How did altruism and reciprocity evolve in humans?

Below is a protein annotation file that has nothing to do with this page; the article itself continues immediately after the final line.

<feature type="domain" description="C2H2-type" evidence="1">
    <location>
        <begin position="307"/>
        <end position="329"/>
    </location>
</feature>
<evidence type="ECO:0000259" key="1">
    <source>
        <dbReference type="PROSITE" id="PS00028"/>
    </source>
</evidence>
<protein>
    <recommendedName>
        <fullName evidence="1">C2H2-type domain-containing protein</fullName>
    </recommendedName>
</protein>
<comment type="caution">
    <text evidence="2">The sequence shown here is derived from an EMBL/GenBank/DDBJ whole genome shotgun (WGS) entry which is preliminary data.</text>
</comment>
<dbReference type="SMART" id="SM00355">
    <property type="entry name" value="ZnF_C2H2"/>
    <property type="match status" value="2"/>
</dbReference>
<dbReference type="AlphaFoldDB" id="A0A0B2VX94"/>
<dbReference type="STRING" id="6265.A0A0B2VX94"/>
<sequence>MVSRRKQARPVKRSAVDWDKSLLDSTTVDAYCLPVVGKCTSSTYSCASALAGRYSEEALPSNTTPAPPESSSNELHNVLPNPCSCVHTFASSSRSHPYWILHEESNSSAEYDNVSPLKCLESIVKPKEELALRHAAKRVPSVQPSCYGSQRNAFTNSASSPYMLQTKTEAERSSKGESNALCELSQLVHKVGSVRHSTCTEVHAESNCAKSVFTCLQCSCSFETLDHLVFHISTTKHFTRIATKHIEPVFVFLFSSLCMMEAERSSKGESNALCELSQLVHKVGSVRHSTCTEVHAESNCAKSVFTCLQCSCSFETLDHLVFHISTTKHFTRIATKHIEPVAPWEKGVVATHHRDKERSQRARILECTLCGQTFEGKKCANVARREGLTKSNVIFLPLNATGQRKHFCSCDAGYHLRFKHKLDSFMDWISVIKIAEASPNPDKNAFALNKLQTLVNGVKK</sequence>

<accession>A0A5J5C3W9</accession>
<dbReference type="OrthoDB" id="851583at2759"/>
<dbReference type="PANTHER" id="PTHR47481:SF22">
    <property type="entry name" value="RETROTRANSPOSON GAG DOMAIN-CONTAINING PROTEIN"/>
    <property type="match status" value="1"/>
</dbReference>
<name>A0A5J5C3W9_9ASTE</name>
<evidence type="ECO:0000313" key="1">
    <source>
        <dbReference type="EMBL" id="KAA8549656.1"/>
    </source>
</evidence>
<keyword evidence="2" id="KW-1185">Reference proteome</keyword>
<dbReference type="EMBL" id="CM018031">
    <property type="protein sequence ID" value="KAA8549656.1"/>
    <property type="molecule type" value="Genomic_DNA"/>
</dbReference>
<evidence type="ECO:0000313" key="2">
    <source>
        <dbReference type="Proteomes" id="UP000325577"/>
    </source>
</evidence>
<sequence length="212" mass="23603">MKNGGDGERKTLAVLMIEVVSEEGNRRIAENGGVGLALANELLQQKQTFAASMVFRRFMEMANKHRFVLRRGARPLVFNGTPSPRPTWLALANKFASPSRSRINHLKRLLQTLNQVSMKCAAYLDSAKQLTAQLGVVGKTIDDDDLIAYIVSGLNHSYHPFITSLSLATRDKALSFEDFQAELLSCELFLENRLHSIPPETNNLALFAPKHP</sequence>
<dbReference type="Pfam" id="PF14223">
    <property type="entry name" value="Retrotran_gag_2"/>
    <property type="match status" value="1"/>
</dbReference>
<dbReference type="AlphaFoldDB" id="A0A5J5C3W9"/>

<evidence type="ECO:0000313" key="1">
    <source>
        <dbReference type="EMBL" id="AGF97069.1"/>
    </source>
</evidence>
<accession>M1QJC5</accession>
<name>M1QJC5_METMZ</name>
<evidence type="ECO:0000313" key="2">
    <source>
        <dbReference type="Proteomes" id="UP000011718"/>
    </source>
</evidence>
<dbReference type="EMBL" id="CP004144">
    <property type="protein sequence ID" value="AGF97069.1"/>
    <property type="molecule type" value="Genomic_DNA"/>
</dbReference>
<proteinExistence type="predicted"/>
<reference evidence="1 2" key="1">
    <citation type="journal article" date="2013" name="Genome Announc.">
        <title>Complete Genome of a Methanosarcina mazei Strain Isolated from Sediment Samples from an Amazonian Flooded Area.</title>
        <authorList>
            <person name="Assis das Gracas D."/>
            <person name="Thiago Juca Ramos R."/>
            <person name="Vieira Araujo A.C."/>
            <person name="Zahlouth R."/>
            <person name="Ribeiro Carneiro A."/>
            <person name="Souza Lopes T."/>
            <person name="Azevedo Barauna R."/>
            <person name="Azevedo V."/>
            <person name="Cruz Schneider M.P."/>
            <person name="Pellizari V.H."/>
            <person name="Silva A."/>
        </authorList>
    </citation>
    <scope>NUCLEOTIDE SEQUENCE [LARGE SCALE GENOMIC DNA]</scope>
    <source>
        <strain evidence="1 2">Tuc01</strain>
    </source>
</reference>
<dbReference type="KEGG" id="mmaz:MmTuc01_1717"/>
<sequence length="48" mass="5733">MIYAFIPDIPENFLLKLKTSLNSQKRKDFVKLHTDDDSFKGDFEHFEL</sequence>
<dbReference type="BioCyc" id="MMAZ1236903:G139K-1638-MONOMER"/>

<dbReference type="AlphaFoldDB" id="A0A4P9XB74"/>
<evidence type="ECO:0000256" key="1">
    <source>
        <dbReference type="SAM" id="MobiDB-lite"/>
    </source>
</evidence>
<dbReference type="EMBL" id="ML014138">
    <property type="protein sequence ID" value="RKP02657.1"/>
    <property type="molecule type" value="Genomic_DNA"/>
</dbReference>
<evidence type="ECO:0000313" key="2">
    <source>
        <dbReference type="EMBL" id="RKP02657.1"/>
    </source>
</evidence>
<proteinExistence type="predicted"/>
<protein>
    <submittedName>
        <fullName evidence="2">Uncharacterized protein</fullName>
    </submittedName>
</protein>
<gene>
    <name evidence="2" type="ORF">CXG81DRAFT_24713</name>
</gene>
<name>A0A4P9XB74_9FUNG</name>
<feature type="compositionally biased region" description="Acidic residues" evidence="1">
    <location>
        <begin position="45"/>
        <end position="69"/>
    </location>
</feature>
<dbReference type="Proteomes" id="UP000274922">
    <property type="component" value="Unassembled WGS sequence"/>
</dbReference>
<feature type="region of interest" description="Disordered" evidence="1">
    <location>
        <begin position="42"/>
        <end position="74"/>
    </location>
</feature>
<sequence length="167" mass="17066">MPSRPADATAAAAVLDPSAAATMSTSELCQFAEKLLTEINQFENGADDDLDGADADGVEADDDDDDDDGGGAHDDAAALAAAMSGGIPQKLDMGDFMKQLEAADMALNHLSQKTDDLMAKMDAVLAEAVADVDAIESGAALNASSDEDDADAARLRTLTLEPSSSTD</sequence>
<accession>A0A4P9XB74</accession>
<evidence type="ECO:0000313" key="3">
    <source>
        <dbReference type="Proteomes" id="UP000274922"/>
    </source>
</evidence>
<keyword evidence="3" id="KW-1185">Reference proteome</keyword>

The evolution of altruism and reciprocity has been explained mainly from ultimate perspectives. However, in order to understand from a proximate perspective how humans evolved to be such cooperative animals, comparative studies with our evolutionary relatives are essential. Here we review several recent experimental studies on chimpanzees’ altruism and reciprocity. These studies have generated some conflicting results. By examining the differences in the results and experimental paradigms, two characteristics of prosociality in chimpanzees emerged: (1) chimpanzees are more likely to behave altruistically and/or reciprocally upon a recipient’s request, than without request, and (2) chimpanzees also show a tendency to regard others and help in contexts not involving food. Supposing that these two characteristics of altruism, recipient-initiated altruism and non-food altruism, were present in the common ancestor of chimpanzees and humans, it is possible that increased social cognitive abilities, capacity for language, necessity for food sharing, and enriched material culture favored in humans the unique evolution of cooperation, characterized by voluntary altruism and frequent food donation.
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